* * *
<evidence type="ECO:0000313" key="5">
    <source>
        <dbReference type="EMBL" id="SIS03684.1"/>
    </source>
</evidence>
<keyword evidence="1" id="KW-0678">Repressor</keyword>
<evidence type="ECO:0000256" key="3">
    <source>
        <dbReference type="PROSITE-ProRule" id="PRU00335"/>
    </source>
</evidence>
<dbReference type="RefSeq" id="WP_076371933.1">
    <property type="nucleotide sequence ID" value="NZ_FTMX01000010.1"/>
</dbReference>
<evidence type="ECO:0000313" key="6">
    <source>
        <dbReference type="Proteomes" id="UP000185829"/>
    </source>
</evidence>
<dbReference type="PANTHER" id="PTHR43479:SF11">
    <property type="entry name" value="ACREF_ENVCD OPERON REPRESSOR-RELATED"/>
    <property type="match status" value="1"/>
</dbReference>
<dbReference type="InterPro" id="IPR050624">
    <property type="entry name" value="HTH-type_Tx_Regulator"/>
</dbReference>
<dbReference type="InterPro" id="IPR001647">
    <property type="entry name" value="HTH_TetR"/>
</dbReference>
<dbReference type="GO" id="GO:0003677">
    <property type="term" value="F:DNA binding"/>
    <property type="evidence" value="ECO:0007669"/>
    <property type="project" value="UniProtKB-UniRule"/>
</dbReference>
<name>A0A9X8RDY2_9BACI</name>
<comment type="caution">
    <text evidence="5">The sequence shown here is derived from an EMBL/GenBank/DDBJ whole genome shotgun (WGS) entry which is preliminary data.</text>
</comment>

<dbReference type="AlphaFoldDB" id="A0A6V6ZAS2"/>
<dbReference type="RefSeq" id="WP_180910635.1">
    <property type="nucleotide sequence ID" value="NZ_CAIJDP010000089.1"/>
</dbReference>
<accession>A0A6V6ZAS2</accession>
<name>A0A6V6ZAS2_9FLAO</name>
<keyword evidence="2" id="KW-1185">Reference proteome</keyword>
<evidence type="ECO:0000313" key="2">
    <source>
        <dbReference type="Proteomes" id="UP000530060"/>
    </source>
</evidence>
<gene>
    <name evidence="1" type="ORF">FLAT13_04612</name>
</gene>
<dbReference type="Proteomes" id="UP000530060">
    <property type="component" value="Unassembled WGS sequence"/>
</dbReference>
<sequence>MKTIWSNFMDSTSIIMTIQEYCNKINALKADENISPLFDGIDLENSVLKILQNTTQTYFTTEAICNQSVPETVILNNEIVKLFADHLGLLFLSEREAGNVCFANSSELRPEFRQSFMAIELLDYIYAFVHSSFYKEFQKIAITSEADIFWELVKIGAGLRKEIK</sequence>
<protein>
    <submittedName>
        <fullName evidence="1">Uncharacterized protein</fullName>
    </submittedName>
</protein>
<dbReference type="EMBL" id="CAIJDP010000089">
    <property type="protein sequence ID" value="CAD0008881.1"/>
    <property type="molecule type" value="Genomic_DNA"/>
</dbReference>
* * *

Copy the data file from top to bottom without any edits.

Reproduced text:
<evidence type="ECO:0000313" key="5">
    <source>
        <dbReference type="EMBL" id="SIS03684.1"/>
    </source>
</evidence>
<keyword evidence="1" id="KW-0678">Repressor</keyword>
<evidence type="ECO:0000256" key="3">
    <source>
        <dbReference type="PROSITE-ProRule" id="PRU00335"/>
    </source>
</evidence>
<dbReference type="RefSeq" id="WP_076371933.1">
    <property type="nucleotide sequence ID" value="NZ_FTMX01000010.1"/>
</dbReference>
<evidence type="ECO:0000313" key="6">
    <source>
        <dbReference type="Proteomes" id="UP000185829"/>
    </source>
</evidence>
<dbReference type="PANTHER" id="PTHR43479:SF11">
    <property type="entry name" value="ACREF_ENVCD OPERON REPRESSOR-RELATED"/>
    <property type="match status" value="1"/>
</dbReference>
<dbReference type="InterPro" id="IPR050624">
    <property type="entry name" value="HTH-type_Tx_Regulator"/>
</dbReference>
<dbReference type="InterPro" id="IPR001647">
    <property type="entry name" value="HTH_TetR"/>
</dbReference>
<dbReference type="GO" id="GO:0003677">
    <property type="term" value="F:DNA binding"/>
    <property type="evidence" value="ECO:0007669"/>
    <property type="project" value="UniProtKB-UniRule"/>
</dbReference>
<name>A0A9X8RDY2_9BACI</name>
<comment type="caution">
    <text evidence="5">The sequence shown here is derived from an EMBL/GenBank/DDBJ whole genome shotgun (WGS) entry which is preliminary data.</text>
</comment>

<dbReference type="AlphaFoldDB" id="A0A6V6ZAS2"/>
<dbReference type="RefSeq" id="WP_180910635.1">
    <property type="nucleotide sequence ID" value="NZ_CAIJDP010000089.1"/>
</dbReference>
<accession>A0A6V6ZAS2</accession>
<name>A0A6V6ZAS2_9FLAO</name>
<keyword evidence="2" id="KW-1185">Reference proteome</keyword>
<evidence type="ECO:0000313" key="2">
    <source>
        <dbReference type="Proteomes" id="UP000530060"/>
    </source>
</evidence>
<gene>
    <name evidence="1" type="ORF">FLAT13_04612</name>
</gene>
<dbReference type="Proteomes" id="UP000530060">
    <property type="component" value="Unassembled WGS sequence"/>
</dbReference>
<sequence>MKTIWSNFMDSTSIIMTIQEYCNKINALKADENISPLFDGIDLENSVLKILQNTTQTYFTTEAICNQSVPETVILNNEIVKLFADHLGLLFLSEREAGNVCFANSSELRPEFRQSFMAIELLDYIYAFVHSSFYKEFQKIAITSEADIFWELVKIGAGLRKEIK</sequence>
<protein>
    <submittedName>
        <fullName evidence="1">Uncharacterized protein</fullName>
    </submittedName>
</protein>
<dbReference type="EMBL" id="CAIJDP010000089">
    <property type="protein sequence ID" value="CAD0008881.1"/>
    <property type="molecule type" value="Genomic_DNA"/>
</dbReference>